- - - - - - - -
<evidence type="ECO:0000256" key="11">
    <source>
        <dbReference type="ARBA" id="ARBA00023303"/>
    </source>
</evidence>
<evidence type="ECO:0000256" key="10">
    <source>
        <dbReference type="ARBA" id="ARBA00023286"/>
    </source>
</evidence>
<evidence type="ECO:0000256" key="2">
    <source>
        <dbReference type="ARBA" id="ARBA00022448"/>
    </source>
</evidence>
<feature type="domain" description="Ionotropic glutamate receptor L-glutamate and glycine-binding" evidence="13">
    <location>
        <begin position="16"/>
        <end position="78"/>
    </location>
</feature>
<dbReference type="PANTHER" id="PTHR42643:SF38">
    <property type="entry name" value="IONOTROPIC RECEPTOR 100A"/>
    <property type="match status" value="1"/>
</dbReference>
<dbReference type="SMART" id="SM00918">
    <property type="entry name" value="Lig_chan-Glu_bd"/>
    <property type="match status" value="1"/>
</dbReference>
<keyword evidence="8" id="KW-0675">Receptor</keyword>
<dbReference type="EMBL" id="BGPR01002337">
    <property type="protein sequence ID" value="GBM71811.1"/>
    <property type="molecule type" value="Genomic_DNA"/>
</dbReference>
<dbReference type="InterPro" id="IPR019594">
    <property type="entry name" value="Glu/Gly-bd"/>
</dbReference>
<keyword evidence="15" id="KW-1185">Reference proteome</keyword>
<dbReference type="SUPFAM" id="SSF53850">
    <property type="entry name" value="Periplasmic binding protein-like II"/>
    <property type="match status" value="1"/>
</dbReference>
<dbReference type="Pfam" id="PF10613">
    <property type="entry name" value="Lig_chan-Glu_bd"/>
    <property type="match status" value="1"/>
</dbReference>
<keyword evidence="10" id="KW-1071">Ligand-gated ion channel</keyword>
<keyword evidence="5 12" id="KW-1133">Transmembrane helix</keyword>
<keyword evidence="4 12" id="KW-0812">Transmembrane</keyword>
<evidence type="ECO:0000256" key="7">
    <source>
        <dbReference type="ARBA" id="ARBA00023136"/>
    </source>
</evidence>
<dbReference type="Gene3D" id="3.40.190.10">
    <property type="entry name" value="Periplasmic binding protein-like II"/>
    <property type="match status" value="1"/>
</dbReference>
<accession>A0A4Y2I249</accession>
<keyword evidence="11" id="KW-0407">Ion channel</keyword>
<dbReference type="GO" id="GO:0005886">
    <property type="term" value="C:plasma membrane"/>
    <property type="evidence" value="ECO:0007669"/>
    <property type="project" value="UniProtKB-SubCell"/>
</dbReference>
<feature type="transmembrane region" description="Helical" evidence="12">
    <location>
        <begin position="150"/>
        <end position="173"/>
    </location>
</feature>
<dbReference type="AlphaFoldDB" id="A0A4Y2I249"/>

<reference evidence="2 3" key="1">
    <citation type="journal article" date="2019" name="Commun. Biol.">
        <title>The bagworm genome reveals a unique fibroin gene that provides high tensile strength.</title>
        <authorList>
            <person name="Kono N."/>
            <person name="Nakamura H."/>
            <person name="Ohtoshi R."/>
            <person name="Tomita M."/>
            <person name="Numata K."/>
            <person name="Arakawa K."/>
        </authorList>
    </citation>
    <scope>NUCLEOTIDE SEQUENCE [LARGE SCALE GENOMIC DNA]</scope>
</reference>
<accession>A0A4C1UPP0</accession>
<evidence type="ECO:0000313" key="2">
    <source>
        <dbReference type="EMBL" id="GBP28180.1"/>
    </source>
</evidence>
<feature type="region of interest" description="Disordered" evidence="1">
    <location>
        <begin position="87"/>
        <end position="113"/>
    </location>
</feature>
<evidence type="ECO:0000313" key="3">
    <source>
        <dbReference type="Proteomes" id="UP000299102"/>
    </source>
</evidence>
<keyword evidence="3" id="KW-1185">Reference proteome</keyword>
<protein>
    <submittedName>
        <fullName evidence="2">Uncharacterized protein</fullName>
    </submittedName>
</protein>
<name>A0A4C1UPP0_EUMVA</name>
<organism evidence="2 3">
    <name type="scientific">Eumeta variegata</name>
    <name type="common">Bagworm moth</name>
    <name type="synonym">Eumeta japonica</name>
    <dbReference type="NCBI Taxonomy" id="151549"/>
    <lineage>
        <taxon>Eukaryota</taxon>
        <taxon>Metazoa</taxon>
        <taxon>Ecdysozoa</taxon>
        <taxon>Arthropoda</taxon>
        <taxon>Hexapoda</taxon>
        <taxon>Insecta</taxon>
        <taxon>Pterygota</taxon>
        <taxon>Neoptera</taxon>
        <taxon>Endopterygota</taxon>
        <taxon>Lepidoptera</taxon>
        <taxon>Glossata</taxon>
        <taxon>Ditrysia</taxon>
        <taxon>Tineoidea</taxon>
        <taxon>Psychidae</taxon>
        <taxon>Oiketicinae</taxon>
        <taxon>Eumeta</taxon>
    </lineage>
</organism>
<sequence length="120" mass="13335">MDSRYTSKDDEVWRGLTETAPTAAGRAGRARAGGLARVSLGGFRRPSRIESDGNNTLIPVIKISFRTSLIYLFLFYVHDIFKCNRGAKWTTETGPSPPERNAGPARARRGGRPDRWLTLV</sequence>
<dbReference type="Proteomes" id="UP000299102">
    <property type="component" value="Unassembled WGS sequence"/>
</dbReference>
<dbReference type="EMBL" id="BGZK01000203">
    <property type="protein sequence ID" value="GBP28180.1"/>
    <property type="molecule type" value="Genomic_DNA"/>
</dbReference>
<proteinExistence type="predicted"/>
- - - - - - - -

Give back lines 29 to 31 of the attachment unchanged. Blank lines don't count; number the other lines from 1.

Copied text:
</dbReference>
<keyword evidence="8" id="KW-0675">Receptor</keyword>
<dbReference type="EMBL" id="BGPR01002337">